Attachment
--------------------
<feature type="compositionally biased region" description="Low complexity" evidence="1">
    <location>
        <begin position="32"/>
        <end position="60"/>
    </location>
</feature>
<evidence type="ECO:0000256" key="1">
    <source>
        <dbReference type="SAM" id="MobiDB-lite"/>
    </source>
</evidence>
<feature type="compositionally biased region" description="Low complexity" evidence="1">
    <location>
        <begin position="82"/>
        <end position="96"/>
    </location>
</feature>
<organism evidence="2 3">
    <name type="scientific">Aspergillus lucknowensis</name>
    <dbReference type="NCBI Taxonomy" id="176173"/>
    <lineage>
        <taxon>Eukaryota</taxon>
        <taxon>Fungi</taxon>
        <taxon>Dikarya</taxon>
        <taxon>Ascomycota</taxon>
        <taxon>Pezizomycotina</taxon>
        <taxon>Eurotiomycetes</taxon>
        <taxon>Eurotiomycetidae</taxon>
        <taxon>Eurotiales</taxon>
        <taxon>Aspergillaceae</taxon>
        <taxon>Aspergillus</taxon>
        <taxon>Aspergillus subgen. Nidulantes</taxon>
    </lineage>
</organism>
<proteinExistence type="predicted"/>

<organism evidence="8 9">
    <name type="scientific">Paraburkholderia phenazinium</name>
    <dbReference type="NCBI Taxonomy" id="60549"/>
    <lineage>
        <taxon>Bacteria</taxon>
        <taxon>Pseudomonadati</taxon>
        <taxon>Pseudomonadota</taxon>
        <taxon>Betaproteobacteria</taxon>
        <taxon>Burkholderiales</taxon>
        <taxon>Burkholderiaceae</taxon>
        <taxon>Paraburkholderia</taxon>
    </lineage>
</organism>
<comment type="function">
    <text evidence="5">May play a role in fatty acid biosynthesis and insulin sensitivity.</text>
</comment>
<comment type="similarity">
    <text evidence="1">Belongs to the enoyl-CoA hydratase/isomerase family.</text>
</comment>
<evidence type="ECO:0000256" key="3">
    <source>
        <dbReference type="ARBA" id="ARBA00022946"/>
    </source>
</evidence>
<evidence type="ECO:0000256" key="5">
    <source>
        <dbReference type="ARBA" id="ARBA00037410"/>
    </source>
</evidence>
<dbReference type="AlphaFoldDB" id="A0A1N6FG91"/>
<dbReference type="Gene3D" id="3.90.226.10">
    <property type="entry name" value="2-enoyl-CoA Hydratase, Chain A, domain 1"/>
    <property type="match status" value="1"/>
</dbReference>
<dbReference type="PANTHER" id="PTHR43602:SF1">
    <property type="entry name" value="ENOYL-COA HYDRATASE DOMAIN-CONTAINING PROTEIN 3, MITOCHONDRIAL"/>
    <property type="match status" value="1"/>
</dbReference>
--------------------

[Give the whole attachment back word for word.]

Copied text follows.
<feature type="compositionally biased region" description="Low complexity" evidence="1">
    <location>
        <begin position="32"/>
        <end position="60"/>
    </location>
</feature>
<evidence type="ECO:0000256" key="1">
    <source>
        <dbReference type="SAM" id="MobiDB-lite"/>
    </source>
</evidence>
<feature type="compositionally biased region" description="Low complexity" evidence="1">
    <location>
        <begin position="82"/>
        <end position="96"/>
    </location>
</feature>
<organism evidence="2 3">
    <name type="scientific">Aspergillus lucknowensis</name>
    <dbReference type="NCBI Taxonomy" id="176173"/>
    <lineage>
        <taxon>Eukaryota</taxon>
        <taxon>Fungi</taxon>
        <taxon>Dikarya</taxon>
        <taxon>Ascomycota</taxon>
        <taxon>Pezizomycotina</taxon>
        <taxon>Eurotiomycetes</taxon>
        <taxon>Eurotiomycetidae</taxon>
        <taxon>Eurotiales</taxon>
        <taxon>Aspergillaceae</taxon>
        <taxon>Aspergillus</taxon>
        <taxon>Aspergillus subgen. Nidulantes</taxon>
    </lineage>
</organism>
<proteinExistence type="predicted"/>

<organism evidence="8 9">
    <name type="scientific">Paraburkholderia phenazinium</name>
    <dbReference type="NCBI Taxonomy" id="60549"/>
    <lineage>
        <taxon>Bacteria</taxon>
        <taxon>Pseudomonadati</taxon>
        <taxon>Pseudomonadota</taxon>
        <taxon>Betaproteobacteria</taxon>
        <taxon>Burkholderiales</taxon>
        <taxon>Burkholderiaceae</taxon>
        <taxon>Paraburkholderia</taxon>
    </lineage>
</organism>
<comment type="function">
    <text evidence="5">May play a role in fatty acid biosynthesis and insulin sensitivity.</text>
</comment>
<comment type="similarity">
    <text evidence="1">Belongs to the enoyl-CoA hydratase/isomerase family.</text>
</comment>
<evidence type="ECO:0000256" key="3">
    <source>
        <dbReference type="ARBA" id="ARBA00022946"/>
    </source>
</evidence>
<evidence type="ECO:0000256" key="5">
    <source>
        <dbReference type="ARBA" id="ARBA00037410"/>
    </source>
</evidence>
<dbReference type="AlphaFoldDB" id="A0A1N6FG91"/>
<dbReference type="Gene3D" id="3.90.226.10">
    <property type="entry name" value="2-enoyl-CoA Hydratase, Chain A, domain 1"/>
    <property type="match status" value="1"/>
</dbReference>
<dbReference type="PANTHER" id="PTHR43602:SF1">
    <property type="entry name" value="ENOYL-COA HYDRATASE DOMAIN-CONTAINING PROTEIN 3, MITOCHONDRIAL"/>
    <property type="match status" value="1"/>
</dbReference>